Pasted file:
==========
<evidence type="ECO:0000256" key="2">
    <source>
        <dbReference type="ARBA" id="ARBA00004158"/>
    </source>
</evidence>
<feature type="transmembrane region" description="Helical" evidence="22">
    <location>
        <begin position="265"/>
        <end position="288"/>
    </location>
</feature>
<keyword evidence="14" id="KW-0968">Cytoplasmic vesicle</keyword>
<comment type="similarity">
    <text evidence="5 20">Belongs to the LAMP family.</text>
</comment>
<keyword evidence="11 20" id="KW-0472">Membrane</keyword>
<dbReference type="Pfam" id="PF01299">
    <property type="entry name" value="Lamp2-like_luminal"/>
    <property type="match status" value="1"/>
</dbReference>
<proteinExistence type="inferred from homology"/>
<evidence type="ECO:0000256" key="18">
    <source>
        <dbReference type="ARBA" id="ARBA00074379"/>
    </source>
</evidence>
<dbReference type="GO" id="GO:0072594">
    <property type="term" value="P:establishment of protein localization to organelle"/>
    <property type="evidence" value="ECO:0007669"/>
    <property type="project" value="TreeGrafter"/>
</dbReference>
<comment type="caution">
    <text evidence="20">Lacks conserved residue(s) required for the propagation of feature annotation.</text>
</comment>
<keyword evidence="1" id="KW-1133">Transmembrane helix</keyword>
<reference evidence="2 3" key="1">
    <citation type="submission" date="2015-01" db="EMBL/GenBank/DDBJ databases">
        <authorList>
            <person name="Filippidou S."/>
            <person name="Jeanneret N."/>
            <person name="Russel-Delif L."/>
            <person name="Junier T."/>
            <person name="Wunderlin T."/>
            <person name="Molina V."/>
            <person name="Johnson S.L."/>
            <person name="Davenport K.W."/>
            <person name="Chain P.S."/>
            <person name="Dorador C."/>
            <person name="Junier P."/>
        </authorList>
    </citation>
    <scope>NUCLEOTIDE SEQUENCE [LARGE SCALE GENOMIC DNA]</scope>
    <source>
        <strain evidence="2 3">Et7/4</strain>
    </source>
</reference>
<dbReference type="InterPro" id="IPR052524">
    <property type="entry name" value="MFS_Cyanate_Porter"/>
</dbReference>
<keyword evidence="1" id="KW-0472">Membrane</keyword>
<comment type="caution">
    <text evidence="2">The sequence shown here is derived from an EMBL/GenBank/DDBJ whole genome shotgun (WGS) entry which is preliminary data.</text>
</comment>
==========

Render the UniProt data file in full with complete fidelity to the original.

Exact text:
<evidence type="ECO:0000256" key="2">
    <source>
        <dbReference type="ARBA" id="ARBA00004158"/>
    </source>
</evidence>
<feature type="transmembrane region" description="Helical" evidence="22">
    <location>
        <begin position="265"/>
        <end position="288"/>
    </location>
</feature>
<keyword evidence="14" id="KW-0968">Cytoplasmic vesicle</keyword>
<comment type="similarity">
    <text evidence="5 20">Belongs to the LAMP family.</text>
</comment>
<keyword evidence="11 20" id="KW-0472">Membrane</keyword>
<dbReference type="Pfam" id="PF01299">
    <property type="entry name" value="Lamp2-like_luminal"/>
    <property type="match status" value="1"/>
</dbReference>
<proteinExistence type="inferred from homology"/>
<evidence type="ECO:0000256" key="18">
    <source>
        <dbReference type="ARBA" id="ARBA00074379"/>
    </source>
</evidence>
<dbReference type="GO" id="GO:0072594">
    <property type="term" value="P:establishment of protein localization to organelle"/>
    <property type="evidence" value="ECO:0007669"/>
    <property type="project" value="TreeGrafter"/>
</dbReference>
<comment type="caution">
    <text evidence="20">Lacks conserved residue(s) required for the propagation of feature annotation.</text>
</comment>
<keyword evidence="1" id="KW-1133">Transmembrane helix</keyword>
<reference evidence="2 3" key="1">
    <citation type="submission" date="2015-01" db="EMBL/GenBank/DDBJ databases">
        <authorList>
            <person name="Filippidou S."/>
            <person name="Jeanneret N."/>
            <person name="Russel-Delif L."/>
            <person name="Junier T."/>
            <person name="Wunderlin T."/>
            <person name="Molina V."/>
            <person name="Johnson S.L."/>
            <person name="Davenport K.W."/>
            <person name="Chain P.S."/>
            <person name="Dorador C."/>
            <person name="Junier P."/>
        </authorList>
    </citation>
    <scope>NUCLEOTIDE SEQUENCE [LARGE SCALE GENOMIC DNA]</scope>
    <source>
        <strain evidence="2 3">Et7/4</strain>
    </source>
</reference>
<dbReference type="InterPro" id="IPR052524">
    <property type="entry name" value="MFS_Cyanate_Porter"/>
</dbReference>
<keyword evidence="1" id="KW-0472">Membrane</keyword>
<comment type="caution">
    <text evidence="2">The sequence shown here is derived from an EMBL/GenBank/DDBJ whole genome shotgun (WGS) entry which is preliminary data.</text>
</comment>